In SKAN 4.0, the criteria and minimums are still secret, but now they’re also more sophisticated. Instead of one threshold to pass, now there are three different groups. Apple describes these as either less/more/most, or low/medium/high. The basic idea is they progressively reveal more granular data as the number of users in the cohort increases. Keep these three levels in mind because they are important for several of the new improvements.
In previous versions of SKAdNetwork, you got a single conversion postback. That was it. Just a single signal, ever. A complex system of timers made it possible to delay the postback until the user had time to make a conversion, but that came at the cost of waiting longer to get any information about the install.
In SKAdNetwork 4, you can now get up to three postbacks — and they are sent at predetermined intervals, which means no need to deal with complicated extensible timer logic.
Here’s how it works:
- Once the user opens the app for the first time, you register with SKAN for attribution. That’s the same as it has always been.
- Two days after this registration, the first postback is sent.
- Then, the second postback is sent after seven days.
- The third postback is sent after 35 days.
This allows for more time to collect signals about what the user is doing after the install, which solves one of the biggest painpoints with SKAN so far. It’s important to note that each postback is only sent if you make an update conversion value call during the given window. This means if your user installs the app and then doesn’t open it again for three weeks, you’d get postbacks one and three, but NOT two.
It’s also important to note that each postback will have a parameter specifying which position it’s in, but there won’t be any way to tie together the successive postbacks from each user. In other words, it’s all still aggregated data — just more of it.
Also, just in case it wasn’t already clear, this improvement means no more looping timers! This is a welcome development as the looping timers were confusing and difficult to work with.
SKAdNetwork attributions for web
Another improvement is SKAdNetwork support for web ads. Older versions of SKAN didn’t support this, and it was a significant hole. With 4.0, SKAdNetwork will support attribution for web-based ads that directs users to the advertised app’s App Store product page.
Together with PCM (Private Click Measurement), this means Apple is slowly covering more of the various conversion flows in a typical app marketing strategy. There are still plenty of gaps, but at least they’re gradually making progress.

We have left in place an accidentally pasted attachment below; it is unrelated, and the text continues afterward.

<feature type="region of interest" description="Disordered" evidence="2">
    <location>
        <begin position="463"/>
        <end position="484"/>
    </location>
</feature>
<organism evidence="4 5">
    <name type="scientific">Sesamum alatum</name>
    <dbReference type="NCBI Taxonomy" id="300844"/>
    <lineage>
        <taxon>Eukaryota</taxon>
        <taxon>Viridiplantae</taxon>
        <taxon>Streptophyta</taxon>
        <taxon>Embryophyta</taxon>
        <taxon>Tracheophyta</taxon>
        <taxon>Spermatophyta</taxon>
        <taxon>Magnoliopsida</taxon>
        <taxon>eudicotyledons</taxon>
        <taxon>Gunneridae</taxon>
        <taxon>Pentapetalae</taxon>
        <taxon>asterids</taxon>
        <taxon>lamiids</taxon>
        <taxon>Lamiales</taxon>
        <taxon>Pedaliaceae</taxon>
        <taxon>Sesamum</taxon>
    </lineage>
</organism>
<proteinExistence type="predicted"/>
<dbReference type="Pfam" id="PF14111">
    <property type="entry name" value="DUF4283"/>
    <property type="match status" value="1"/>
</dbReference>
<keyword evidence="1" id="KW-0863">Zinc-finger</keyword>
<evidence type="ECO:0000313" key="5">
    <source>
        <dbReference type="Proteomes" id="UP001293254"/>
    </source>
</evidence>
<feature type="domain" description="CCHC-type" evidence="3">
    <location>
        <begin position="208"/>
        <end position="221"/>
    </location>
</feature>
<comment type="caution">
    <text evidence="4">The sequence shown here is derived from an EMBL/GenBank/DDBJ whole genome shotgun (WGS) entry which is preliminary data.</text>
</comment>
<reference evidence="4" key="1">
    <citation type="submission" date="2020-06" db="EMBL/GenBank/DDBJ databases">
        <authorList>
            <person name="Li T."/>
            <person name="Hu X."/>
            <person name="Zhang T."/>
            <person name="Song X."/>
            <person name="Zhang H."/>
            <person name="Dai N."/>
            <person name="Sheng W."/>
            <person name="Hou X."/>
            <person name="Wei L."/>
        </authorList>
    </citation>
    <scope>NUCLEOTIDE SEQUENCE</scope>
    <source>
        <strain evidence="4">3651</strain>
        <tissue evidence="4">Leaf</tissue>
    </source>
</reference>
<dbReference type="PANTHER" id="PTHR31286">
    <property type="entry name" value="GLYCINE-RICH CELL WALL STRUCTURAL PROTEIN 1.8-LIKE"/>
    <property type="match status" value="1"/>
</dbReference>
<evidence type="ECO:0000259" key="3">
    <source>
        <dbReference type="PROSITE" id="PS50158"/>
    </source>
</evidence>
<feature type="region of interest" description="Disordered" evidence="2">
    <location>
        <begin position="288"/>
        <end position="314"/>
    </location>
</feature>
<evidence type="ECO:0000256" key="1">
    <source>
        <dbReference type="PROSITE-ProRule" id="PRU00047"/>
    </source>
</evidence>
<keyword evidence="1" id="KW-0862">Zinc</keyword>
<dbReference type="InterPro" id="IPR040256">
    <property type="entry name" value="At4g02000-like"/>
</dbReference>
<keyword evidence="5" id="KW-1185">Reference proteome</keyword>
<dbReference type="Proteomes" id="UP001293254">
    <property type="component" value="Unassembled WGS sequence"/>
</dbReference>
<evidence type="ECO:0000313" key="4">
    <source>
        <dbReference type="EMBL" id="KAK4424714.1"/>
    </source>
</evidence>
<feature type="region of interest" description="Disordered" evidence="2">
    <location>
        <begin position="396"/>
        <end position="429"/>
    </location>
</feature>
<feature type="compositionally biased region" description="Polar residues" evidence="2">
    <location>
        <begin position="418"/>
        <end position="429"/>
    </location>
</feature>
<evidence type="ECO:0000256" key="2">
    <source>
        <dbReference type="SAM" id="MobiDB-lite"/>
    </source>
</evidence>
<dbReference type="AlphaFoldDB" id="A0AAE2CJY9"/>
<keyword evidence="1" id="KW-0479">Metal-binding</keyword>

Side note: SKAdNetwork for non-ads?
This new web functionality might mean that clicks for non-ad channels could be considered by SKAdNetwork. This is all still theoretical, but if it is possible, this may finally unlock some possibilities for SKAN support of non-ad marketing activities like web smart banners and email marketing. If so, this would be a huge opportunity because it would solve a major blind spot with SKAN that currently makes it impossible to know if an ad is falsely getting credit for conversions that were actually driven by other channels.
Hierarchical source identifiers
Next, let’s discuss the new hierarchical data parameters in SKAN 4.0, starting with the source identifier.
In previous versions of SKAN, we had the campaign ID. This was a two-digit parameter, which meant there were 100 possibilities. The entire parameter was always sent back in the SKAN postback. Now, Apple is replacing the campaign ID with a new parameter called the source identifier. They’ve renamed it because this new parameter is 100x larger and intended to be more flexible than just campaign IDs.
The digits can be used however the advertiser/ad network determines. This campaign/location/placement scheme is just one example.
It now supports up to four digits, and the number returned in the postback will depend on the Crowd Anonymity level:
- If the Crowd Anonymity level is ‘low’, then the first two digits are returned. This is the way things worked previously.
- At the ‘medium’ level, three digits are returned.
- At the ‘high’ level, all four digits are available.
Hierarchical conversion values
Let’s now cover the hierarchical conversion values. In previous SKAN versions, the conversion value was a six-bit number, meaning 64 total options. It was only possible for this number to be increased — if you set it to 10 (for example), there was no way you could reset it back to 9 again.
In SKAN 4.0, there are actually two different values:
- Fine-grained, which is the same as the six-bit value that already existed.
- Coarse-grained, which is a basic low/medium/high range.
Only one of these values is returned, and which one you will receive is controlled by postback position and Crowd Anonymity level. There is also no technical correlation between these two values, whichmeans both can be set at any time to any value the developer desires (e.g., both ‘high, 2’, and ‘low, 61’ are valid combinations).
And yes, in SKAN 4.0 the values can both increase AND decrease.
Let’s look at an example where the two conversion values might be set inside the app to ‘high’ and 42, respectively:
- If the Crowd Anonymity level is ‘low’, then neither version of the conversion value is returned. This is equivalent to prior versions of SKAN where the single privacy threshold was not met.
- At the ‘medium’ level, the coarse value is returned.
- At the ‘high’ level, the fine level is returned.
It’s important to note that only the first postback is eligible for the fine-grained postback. This means that the conversion value in postback one could be null, coarse, or fine, depending on the Crowd Anonymity level. Postbacks two and three can only be coarse or null, never fine-grained.
What happens next with SKAdNetwork?
While SKAN 4.0 is an improvement — with support for multiple postbacks, web ads, and simpler timer settings — gaps still exist. Here are a few of the top items we would still very much like to see, perhaps in SKAdNetwork 5.0:
- True support for non-paid channels (owned and earned).